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Workplace design a crucial factor for better employee experience - report
Mon, 8th Aug 2022
FYI, this story is more than a year old

The key to a successful workplace could be its design, according to research from Ecosystm and Neat.

The study shows a definitive link between successful workplace design and worker wellbeing and productivity. This comes as investment in employee experience continues to grow rapidly as work systems and places change.

Titled the ‘Voice of the Employee' Research, results found that more than half (52%) of all knowledge workers within Australia and New Zealand want the ability to choose where they work, further exemplifying the pressing need for employers to understand and adapt to the reality of hybrid work as the norm and the role collaboration technology plays in its successful delivery.

There was also a need shown for flexible hours (47%), and 32% of respondents said they would prefer a four-day work week with longer hours as opposed to the traditional 9-5.

And space was a significant factor in drawing people back to the office. Businesses are now focusing on workplace design and technology to help create better workable spaces that promote healthy office culture and acknowledgement of hybrid work.

Ecosystm's findings showed that 32% of organisations are increasing the number of quiet open spaces, while in Australia/New Zealand, 22% are also setting up more ‘hot desks' for workers who spend time both in the office and working remotely.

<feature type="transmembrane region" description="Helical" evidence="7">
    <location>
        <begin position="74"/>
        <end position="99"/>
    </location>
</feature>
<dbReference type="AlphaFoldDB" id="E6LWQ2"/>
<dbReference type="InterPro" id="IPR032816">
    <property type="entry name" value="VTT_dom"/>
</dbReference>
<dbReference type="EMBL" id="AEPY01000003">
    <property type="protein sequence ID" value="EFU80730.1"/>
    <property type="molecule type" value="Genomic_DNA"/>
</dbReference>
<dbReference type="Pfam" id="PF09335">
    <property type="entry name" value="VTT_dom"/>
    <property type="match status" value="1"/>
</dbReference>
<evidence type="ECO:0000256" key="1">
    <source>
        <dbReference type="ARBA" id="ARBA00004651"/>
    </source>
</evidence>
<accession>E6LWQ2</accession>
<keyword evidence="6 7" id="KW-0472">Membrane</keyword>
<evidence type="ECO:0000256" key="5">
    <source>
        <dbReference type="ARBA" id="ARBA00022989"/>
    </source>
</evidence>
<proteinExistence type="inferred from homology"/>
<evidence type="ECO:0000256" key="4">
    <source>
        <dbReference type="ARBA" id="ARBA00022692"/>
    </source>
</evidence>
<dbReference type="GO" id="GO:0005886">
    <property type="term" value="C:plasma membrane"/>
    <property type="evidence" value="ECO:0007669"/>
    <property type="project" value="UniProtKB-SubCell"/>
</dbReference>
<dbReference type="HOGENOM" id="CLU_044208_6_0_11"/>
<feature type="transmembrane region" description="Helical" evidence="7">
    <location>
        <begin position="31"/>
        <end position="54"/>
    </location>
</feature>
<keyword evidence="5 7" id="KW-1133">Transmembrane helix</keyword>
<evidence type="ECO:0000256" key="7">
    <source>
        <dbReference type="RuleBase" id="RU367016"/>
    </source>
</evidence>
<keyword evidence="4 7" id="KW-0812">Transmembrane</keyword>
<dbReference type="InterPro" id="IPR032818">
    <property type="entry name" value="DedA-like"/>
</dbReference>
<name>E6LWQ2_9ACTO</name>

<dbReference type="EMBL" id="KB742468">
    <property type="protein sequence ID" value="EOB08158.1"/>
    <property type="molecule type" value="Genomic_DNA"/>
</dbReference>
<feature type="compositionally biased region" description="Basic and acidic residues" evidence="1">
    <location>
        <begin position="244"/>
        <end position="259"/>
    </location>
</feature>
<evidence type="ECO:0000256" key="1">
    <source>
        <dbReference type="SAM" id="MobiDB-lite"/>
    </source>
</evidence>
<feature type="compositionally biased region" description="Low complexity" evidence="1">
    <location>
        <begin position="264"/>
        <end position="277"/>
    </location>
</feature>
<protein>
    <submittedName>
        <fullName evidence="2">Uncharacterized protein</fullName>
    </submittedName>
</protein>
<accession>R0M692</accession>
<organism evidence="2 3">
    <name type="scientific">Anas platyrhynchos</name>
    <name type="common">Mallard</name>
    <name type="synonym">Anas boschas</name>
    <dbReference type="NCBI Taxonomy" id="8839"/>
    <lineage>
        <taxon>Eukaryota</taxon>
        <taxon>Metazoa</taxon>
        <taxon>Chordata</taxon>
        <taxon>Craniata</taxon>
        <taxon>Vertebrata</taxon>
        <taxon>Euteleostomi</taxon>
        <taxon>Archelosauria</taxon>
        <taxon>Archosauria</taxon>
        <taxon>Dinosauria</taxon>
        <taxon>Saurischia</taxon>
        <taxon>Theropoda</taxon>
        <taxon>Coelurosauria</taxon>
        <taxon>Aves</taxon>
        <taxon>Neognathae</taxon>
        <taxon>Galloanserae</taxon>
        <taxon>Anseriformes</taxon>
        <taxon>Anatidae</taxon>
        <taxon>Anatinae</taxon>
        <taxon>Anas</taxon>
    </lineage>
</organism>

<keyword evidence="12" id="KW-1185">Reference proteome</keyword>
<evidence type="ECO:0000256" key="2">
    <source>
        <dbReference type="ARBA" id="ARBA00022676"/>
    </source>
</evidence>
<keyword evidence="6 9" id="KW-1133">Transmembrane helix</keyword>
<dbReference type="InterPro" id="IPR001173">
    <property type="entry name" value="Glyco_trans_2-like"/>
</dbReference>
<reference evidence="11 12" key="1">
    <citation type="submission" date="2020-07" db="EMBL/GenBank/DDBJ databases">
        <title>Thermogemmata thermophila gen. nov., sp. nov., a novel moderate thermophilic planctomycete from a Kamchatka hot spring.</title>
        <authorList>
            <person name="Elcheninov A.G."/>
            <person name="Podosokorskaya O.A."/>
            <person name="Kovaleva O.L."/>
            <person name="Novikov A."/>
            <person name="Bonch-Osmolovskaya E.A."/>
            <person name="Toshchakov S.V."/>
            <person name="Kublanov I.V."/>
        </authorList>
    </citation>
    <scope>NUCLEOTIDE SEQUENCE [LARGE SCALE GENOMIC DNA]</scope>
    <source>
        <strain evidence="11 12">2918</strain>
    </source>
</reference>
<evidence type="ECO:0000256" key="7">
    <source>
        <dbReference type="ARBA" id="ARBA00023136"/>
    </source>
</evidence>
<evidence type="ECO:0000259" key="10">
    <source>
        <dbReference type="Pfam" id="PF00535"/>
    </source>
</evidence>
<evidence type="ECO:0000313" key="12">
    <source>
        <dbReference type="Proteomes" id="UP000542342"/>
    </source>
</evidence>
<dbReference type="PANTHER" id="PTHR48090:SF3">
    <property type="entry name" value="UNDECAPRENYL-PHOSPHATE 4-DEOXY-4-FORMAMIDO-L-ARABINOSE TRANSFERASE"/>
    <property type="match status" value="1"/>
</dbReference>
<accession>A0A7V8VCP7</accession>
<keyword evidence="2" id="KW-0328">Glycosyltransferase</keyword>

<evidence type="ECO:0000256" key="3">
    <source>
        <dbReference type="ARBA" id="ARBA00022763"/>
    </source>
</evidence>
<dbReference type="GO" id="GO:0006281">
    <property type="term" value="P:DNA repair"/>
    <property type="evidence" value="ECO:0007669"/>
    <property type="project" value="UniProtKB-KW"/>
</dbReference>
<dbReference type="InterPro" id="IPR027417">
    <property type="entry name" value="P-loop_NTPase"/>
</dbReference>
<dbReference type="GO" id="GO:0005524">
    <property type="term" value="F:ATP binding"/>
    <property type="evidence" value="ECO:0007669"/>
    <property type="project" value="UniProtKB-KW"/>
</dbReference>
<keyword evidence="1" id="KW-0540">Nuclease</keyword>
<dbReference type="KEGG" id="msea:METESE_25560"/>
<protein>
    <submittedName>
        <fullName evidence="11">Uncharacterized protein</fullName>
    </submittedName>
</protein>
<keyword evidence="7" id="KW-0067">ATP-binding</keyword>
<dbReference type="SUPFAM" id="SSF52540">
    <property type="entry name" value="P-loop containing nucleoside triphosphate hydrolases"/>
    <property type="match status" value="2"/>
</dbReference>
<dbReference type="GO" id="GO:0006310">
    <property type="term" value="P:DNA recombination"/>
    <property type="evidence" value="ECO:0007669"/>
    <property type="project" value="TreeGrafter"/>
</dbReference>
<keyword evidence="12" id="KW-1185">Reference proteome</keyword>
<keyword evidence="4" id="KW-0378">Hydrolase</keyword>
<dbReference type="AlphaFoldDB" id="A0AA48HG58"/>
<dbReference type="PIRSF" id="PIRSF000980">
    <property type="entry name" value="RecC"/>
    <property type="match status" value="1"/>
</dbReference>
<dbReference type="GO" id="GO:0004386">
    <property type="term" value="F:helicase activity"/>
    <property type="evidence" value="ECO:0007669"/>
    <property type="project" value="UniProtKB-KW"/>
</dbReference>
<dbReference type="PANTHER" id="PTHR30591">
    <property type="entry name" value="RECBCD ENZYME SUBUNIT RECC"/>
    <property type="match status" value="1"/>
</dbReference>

Additionally, while 21% of respondents said they are increasing the size of the meeting rooms, most are choosing a different approach, creating smaller, purposeful meeting and huddle rooms.

Other ways to promote positive EX are workload storage, collaboration capacity, employee wellbeing trackers, and cyber risk management. It can also include virtual whiteboards, noise cancelling headphones, and voice and video equipment.

Neat regional director ANZ Paul Falzon says that businesses need to think about where they aren't prioritising staff welfare, and finding these gaps can allow them to focus on creating better workspaces.

“One of the main components of a successful hybrid workspace is technology. Due to the pandemic and its repercussions, remote working is now considered standard in many businesses,” he says.

“However, given the rapid move to hybrid workplaces, we must think about where the gaps are for a hybrid workforce and how to further expand and adapt our technology investment for the benefit of our workforce. The employee experience (EX) should be prioritised at the centre of every organisation to guarantee that our teams are supported both professionally and personally.

Ecosystm principal advisor Audrey William agrees, saying that designing workplaces to suit employee needs is paramount to success.

“To successfully transition to a virtual-led, hybrid work model, organisations need to act swiftly or risk getting left behind. As businesses make the move into this next phase of recovery and growth, it's crucial to understand how we can design our workspaces and leadership teams to give employees what they want and need including best in class technology.